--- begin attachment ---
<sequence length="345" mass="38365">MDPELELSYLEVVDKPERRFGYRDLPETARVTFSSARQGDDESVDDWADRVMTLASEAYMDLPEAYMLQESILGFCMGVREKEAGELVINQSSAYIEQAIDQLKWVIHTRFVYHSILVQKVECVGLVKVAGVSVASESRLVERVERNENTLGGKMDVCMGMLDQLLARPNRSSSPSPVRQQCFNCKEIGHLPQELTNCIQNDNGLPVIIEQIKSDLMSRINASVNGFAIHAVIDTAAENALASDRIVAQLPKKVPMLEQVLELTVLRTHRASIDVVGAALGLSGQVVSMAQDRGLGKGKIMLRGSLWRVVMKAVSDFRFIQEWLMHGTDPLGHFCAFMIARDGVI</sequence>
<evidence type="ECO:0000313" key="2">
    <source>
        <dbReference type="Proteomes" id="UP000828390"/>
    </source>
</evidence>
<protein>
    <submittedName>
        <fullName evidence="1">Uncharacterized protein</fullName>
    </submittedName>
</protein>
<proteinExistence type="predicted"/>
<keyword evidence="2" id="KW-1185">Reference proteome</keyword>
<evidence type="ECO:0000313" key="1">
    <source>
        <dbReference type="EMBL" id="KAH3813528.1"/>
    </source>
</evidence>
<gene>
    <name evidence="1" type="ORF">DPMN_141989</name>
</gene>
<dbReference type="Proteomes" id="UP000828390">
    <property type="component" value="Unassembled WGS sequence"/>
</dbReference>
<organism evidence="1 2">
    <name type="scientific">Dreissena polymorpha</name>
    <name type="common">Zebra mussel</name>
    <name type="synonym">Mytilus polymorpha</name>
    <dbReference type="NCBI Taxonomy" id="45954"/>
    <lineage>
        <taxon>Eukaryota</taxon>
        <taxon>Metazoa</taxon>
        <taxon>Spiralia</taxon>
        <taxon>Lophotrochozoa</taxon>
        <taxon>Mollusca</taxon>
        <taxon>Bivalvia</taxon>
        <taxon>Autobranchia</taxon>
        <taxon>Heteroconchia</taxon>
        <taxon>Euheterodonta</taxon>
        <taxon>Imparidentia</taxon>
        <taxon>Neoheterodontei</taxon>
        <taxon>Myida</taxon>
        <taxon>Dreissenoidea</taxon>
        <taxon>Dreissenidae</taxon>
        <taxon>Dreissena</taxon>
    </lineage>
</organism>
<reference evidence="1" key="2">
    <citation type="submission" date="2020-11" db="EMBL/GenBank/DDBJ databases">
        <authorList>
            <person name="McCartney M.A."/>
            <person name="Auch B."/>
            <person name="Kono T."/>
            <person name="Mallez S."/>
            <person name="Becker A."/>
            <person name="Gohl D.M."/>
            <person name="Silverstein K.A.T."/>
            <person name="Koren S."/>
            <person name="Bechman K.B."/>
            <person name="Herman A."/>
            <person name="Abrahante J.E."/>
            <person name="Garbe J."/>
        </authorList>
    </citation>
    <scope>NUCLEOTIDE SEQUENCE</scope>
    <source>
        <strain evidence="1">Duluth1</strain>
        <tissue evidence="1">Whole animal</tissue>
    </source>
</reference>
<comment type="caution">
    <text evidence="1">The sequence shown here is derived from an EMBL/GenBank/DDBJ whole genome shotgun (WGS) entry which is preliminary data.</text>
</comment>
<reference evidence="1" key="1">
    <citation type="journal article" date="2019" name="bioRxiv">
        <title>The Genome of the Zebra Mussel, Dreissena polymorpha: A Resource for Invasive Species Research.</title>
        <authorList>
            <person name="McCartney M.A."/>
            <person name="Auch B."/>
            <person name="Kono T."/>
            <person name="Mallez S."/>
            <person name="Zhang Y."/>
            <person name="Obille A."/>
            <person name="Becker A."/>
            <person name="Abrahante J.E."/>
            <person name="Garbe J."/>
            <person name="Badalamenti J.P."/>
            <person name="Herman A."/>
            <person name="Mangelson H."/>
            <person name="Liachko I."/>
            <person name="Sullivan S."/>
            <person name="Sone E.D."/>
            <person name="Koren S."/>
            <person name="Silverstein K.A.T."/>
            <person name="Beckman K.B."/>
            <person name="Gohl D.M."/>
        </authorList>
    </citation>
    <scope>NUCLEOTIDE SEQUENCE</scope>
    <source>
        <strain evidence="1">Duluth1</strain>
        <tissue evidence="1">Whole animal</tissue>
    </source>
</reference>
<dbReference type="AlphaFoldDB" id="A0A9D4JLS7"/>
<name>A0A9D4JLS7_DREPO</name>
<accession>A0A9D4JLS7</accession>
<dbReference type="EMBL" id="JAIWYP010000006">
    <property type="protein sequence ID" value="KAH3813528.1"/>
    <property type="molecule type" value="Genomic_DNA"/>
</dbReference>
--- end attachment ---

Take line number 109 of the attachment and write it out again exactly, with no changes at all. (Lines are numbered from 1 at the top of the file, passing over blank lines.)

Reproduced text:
    <property type="protein sequence ID" value="KAH3813528.1"/>